• English skills among Japanese teens between 15-18 years old are on the rise. Only 31% of senior high school students attained an A2 level in English in 2013. In 2022, the number rose to almost 49%. Nearly half of high school graduates in 2022 knew basic English.
  • At the same time, English proficiency for those between 18 and 25 has been declining, falling from moderate to very low between 2015 and 2023.
  • Japanese people aged 26-30 have the highest proficiency on average, scoring 488 points (equivalent to a B1 level) in 2023.
  • Those between 18-20 years old have the lowest proficiency in 2023, having scored just 391 points (A2 level).
  • Company workers who worked in leadership positions were the most likely to speak fluent English.
  • Both men and women aged 18-41 had EPI scores above 450 (B1 English level) in 2023.
  • Over 50% of Japanese aged 10-50 want to learn English but the level of enthusiasm for learning drops with age.

Surprisingly, the drop in proficiency among 18–25-year-olds follows shortly after an increase in learners between 2016 and 2021. According to EF’s 2023 report, the pandemic is thought to have determined this decline. There’s also a probability that more English beginners are eager to test their skills.

The proficiency level in this age range only started dropping after 2019-2020. However, a similar decline within the same timeframe didn’t occur among high schoolers in the country. In people aged 31-41+, proficiency has been slowly increasing since 2020.

Sources: Statista 1 & 2, Education First 1 & 2, Economic News, Oricon


The vast majority of people in Japan don’t speak fluent English, though many know basic words and phrases. Only 20-30% of Japanese people speak English at a conversational level or above, and those under 30 make up most of this category.

Things might change in the future, as more and more Japanese adults are learning English for work or leisure activities. Children and teens are also learning English earlier, with a higher focus on speaking skills. 


Can you manage in Japan with only English?

Japan has made efforts to be more accommodating to foreign tourists since the Rugby World Cup in 2019 and the Tōkyō Olympic Games in 2021. Larger businesses around tourist spots usually have at least a few English-speaking employees.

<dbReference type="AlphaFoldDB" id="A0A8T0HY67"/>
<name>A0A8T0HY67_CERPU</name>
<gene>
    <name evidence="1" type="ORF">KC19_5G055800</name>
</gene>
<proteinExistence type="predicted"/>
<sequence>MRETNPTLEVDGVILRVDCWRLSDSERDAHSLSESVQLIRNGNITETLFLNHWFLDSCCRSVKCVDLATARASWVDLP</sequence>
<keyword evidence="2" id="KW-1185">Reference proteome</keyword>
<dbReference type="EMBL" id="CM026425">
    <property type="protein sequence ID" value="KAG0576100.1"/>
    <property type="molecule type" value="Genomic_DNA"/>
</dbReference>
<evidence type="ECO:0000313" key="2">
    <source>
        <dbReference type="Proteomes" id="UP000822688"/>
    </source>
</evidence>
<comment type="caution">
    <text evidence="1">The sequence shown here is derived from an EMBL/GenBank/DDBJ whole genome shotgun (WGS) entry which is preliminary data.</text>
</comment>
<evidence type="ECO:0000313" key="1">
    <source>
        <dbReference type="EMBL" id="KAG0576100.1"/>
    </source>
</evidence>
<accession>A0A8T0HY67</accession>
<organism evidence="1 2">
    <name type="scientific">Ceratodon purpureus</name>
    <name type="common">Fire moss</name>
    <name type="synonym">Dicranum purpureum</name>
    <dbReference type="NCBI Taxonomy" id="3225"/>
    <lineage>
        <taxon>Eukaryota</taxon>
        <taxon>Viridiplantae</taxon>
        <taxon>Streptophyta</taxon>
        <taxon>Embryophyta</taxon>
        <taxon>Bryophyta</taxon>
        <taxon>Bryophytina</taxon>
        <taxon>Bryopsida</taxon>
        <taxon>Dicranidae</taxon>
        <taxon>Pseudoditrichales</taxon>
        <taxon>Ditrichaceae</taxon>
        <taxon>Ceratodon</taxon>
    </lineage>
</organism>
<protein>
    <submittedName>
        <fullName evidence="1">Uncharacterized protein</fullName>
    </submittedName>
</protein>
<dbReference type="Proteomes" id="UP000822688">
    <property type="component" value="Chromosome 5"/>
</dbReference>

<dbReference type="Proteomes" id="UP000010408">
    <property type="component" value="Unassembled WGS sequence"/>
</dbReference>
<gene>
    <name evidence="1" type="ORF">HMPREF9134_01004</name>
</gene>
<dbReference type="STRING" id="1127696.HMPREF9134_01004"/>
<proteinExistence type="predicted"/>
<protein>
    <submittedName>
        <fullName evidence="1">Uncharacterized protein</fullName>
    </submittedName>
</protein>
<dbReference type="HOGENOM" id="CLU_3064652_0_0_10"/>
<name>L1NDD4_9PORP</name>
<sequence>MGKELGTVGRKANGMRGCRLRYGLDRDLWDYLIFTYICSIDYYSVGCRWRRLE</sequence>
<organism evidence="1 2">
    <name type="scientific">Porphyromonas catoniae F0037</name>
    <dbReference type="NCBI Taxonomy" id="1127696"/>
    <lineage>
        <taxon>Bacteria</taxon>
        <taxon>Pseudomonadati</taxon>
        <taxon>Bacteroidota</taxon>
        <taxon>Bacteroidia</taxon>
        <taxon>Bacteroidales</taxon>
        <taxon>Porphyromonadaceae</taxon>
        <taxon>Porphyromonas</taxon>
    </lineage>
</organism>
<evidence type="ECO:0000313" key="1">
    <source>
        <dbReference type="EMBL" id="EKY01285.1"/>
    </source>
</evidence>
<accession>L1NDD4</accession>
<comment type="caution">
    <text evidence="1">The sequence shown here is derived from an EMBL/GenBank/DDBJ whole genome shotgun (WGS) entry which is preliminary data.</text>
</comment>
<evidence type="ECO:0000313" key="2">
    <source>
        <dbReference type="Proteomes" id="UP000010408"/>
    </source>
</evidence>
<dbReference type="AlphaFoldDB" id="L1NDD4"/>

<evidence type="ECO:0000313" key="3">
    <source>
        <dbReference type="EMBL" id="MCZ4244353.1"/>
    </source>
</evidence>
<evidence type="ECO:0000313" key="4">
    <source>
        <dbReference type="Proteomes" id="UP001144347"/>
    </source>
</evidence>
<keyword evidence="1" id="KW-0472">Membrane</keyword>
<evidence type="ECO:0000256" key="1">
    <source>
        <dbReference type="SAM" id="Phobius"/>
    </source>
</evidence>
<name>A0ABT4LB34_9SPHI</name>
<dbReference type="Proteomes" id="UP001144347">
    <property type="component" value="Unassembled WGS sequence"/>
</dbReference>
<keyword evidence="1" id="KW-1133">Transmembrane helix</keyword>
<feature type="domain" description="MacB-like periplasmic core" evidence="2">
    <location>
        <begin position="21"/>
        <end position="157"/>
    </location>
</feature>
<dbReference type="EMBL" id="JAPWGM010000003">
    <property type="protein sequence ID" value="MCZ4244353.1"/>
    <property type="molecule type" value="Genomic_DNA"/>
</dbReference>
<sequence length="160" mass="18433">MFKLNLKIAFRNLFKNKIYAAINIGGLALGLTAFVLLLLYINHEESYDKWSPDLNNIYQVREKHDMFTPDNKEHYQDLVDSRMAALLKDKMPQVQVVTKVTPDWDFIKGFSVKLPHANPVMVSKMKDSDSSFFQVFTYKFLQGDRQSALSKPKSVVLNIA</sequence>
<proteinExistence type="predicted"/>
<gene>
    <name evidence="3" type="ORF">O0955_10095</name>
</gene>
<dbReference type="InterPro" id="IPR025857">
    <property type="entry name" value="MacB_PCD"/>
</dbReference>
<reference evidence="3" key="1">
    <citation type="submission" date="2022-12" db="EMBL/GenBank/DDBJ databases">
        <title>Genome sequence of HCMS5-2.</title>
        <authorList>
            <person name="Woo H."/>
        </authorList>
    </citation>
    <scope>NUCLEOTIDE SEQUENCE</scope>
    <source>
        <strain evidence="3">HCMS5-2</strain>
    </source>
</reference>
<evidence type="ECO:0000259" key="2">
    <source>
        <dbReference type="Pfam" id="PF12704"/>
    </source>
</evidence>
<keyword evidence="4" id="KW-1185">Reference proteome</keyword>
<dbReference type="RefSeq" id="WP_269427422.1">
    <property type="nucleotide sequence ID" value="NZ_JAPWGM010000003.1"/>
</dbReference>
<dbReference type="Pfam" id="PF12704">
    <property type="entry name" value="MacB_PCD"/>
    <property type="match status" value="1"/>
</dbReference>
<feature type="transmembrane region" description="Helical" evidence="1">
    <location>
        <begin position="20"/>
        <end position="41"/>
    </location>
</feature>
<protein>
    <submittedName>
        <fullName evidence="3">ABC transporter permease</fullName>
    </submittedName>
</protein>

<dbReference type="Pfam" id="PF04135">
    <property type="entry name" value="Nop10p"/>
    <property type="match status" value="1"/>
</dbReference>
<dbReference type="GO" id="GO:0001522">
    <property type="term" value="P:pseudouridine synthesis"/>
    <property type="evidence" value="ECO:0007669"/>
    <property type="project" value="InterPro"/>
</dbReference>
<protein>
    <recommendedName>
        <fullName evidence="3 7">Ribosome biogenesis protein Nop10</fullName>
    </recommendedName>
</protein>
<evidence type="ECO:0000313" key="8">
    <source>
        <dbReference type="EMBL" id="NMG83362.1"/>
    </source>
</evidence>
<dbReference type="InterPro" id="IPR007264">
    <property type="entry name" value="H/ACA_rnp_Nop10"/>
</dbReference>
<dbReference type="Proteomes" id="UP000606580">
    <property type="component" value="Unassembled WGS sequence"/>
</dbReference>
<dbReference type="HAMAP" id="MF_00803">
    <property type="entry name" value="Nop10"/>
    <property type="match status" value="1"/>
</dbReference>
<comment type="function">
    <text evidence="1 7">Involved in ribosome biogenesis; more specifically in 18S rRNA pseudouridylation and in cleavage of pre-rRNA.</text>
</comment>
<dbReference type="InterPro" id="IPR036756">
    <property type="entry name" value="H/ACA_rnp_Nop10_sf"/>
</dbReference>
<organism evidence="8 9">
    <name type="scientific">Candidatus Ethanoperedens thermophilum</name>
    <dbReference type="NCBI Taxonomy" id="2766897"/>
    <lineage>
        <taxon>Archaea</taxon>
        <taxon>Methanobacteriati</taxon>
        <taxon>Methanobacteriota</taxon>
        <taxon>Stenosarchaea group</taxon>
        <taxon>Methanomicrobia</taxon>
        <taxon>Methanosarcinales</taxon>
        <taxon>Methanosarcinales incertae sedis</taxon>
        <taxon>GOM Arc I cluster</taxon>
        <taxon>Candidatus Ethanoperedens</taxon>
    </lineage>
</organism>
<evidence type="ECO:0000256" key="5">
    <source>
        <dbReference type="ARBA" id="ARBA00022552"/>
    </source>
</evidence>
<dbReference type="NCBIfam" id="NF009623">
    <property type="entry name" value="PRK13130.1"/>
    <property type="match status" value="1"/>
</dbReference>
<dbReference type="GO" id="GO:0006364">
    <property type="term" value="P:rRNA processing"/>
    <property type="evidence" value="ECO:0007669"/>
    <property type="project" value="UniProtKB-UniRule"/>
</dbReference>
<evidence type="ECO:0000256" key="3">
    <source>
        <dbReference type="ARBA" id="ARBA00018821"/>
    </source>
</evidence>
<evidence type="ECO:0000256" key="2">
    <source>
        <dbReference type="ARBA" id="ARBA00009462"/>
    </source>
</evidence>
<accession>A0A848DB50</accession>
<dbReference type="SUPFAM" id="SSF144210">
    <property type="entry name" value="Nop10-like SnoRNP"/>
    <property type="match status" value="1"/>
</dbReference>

It should be fairly easy to order food, shop for souvenirs, or book a hotel room in big cities. Product tags, restaurant menus, train tickets, and train station signs are usually bilingual. But it’s still a good idea to have a camera translation app like Google Translate on hand. The further you venture outside of big cities and into rural Japan, the larger the language barrier will become.

Do Japanese people like speaking English?

Speaking fluent English is seen as something to be proud of in Japan. However, most Japanese people aren’t confident in their language skills and are afraid of making mistakes in an English conversation.

Some Japanese people might find it hard to switch to English on the spot, or they might not know how to word their ideas. It’s best to learn a few words and basic phrases in Japanese to avoid awkward situations. You’ll also have an easier time approaching locals if you can ask for help in Japanese.

Do I need to learn Japanese to live in Japan?

Visiting Japan is different than living in Japan. Many foreigners living in the country say it’s entirely possible to relocate without speaking Japanese, though knowing the local language will save you a lot of trouble.

English is not widely spoken in Japan, so you’ll eventually encounter a language barrier in situations that require you to speak Japanese. Living in Japan without knowing the language can be an alienating experience, as it makes social interaction and access to public services difficult.